May 10, 2017
  • Release Date (NA): April 4, 2017
  • Release Date (EU): April 4, 2017
  • Release Date (JP): April 4, 2017
  • Publisher: Sony Computer Entertainment
  • Developer: Japan Studio
  • Genres: Rhythm
  • ESRB Rating: Everyone
  • PEGI Rating: Three years and older
  • Single player
    Local Multiplayer
    Online Multiplayer
Kick, Punch, It’s all in the mind! If you wanna read this – I’m sure you’ll find… it’s not a good “remaster.”
Austin Trujillo


I adore Parappa the Rapper. I wrote a recommends when the second game came to PS2 classics, and I've been dying for a new one for years now. The little beanie wearing dog is credited with the beginnings of the rhythm game genre, a genre that has brought on some wacky and colorful varieties over the years. But it all comes back to Parappa in the end and boy does it show with this new remaster.

To start with, I never actually saw Parappa as a game that could be remastered. There isn’t much to work with here aside from making the already sort of timeless art style a little more vibrant and smoothed out. You could also tweak the sound a bit and digitally enhance it, which seems to be the option Sony went with.


All of this culminates into a slightly better looking and better sounding Parappa game. Other changes include bringing over the background song options from the PSP version of the port, a nice little option for those that want to insert some variety to the music.

There are also new options that allow you to both, “See and Feel the beat.” Seeing the beat makes the Parappa icon that goes across the screen to the prompts pop larger to help players know what they’re accomplishing. Feel the beat vibrates the controller to the music, a feature that I got very quickly annoyed with as the game went on and kept off for the remainder of the story.

Variety is nice and all, but it does not help Parappa with its glaring issues now that it has been brought to PS4.


For starters, this game just feels incredibly old. It’s that kind of situation where you play the first ever 3D game or first shooter, and it feels leagues different than anything you’ve played today. Parappa suffers the same fate, and a lot of this is thanks to the noticeable lag that hinders the rhythm. In a game of timing delay is the mortal enemy and trying to compensate for it makes the experience incredibly frustrating. Fans of the original may be able to make up for the lag thanks to their past experiences with the game, but trying to introduce Parappa to new audiences will only leave them with a bad taste in their mouth.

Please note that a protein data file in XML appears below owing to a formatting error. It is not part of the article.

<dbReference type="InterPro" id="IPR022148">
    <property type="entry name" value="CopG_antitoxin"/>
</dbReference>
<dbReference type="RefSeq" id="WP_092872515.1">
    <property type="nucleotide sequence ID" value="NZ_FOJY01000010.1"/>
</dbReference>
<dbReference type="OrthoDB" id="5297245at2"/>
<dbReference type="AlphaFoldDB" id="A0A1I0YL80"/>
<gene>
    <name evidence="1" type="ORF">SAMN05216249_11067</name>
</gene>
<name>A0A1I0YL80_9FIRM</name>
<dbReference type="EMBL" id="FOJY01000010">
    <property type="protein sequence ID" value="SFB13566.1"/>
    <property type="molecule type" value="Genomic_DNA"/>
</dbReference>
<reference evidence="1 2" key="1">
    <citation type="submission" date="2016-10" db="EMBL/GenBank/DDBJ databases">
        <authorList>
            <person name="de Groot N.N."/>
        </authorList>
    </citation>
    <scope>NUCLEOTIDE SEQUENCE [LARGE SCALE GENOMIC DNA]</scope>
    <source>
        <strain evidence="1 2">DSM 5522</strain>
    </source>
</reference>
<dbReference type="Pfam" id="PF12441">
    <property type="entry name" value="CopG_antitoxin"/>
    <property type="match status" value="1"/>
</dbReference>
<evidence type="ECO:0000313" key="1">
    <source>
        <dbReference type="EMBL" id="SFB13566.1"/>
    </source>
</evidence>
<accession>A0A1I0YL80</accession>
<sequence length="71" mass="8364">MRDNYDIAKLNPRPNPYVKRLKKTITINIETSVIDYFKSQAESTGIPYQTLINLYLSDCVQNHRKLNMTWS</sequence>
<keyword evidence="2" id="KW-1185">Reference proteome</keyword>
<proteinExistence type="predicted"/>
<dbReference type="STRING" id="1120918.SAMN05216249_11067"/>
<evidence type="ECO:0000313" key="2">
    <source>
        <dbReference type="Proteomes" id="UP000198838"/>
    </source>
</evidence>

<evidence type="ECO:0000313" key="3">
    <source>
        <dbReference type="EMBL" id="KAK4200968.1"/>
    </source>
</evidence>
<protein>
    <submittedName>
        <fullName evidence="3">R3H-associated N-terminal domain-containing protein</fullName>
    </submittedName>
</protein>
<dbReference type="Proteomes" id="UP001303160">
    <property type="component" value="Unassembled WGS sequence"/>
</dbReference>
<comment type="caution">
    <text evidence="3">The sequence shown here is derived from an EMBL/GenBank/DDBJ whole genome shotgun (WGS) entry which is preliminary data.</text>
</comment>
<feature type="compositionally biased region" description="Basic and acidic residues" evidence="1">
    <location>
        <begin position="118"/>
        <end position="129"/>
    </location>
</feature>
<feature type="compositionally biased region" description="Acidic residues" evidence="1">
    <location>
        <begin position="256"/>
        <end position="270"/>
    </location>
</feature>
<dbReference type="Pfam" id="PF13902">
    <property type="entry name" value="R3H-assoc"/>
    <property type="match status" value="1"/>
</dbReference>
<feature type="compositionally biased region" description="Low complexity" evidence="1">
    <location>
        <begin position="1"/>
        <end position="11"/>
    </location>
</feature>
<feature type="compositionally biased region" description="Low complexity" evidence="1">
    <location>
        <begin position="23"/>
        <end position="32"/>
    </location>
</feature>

This rang incredibly true when I attempted to get my girlfriend to play who had never touched Parappa before despite owning a PlayStation when she was younger. She’s a huge rhythm heaven fan, so I figured this game would be right up her alley. Instead, she spent most of the game being unable to work with the messed up timing. She told me I must have had my nostalgia glasses on when I was initially talking about the game which I can’t deny after watching her try to enjoy it.


There are not enough new features to help the old game pass along on a modern console. Most remastered games help fix control options, sometimes fix old bugs or do something to make the experience replayable in today's standards. Parappa, on the other hand, does none of this.

As nice as it sounded and looked there was no denying that Parappa is an old dog that you can’t slap a new shiny beanie on to make him young again. What worked all those years ago has come too far to work today. I'll always enjoy the original for what it was but as a modern remaster this game just doesn't cut it.


What We Liked . . . Looks crisper and sounds a bit better What We Didn't Like . . . Timing lag Not enough done to compensate for the age of the game Still incredibly short with little replay value
5 Presentation
Parappa looks decent but a shiny coat of paint can't hide the game's glaring issues in its presentation.
4 Gameplay
The gameplay is clunky and hindered by lag. It rarely works well unless you compensate for the lag which should not something I need to say for a rhythm game.
3 Lasting Appeal
There is almost no replay value and barely any reason to want to complete it in the first place.
out of 10
Overall (not an average)
I'll always love Parappa. It's due to this love that I have to be harsh here because I expect better from the origin of rhythm games. We'll just have to believe if he ever comes back he makes a debut that feels like a modern rhythm game should.
Issac and T-hug like this.


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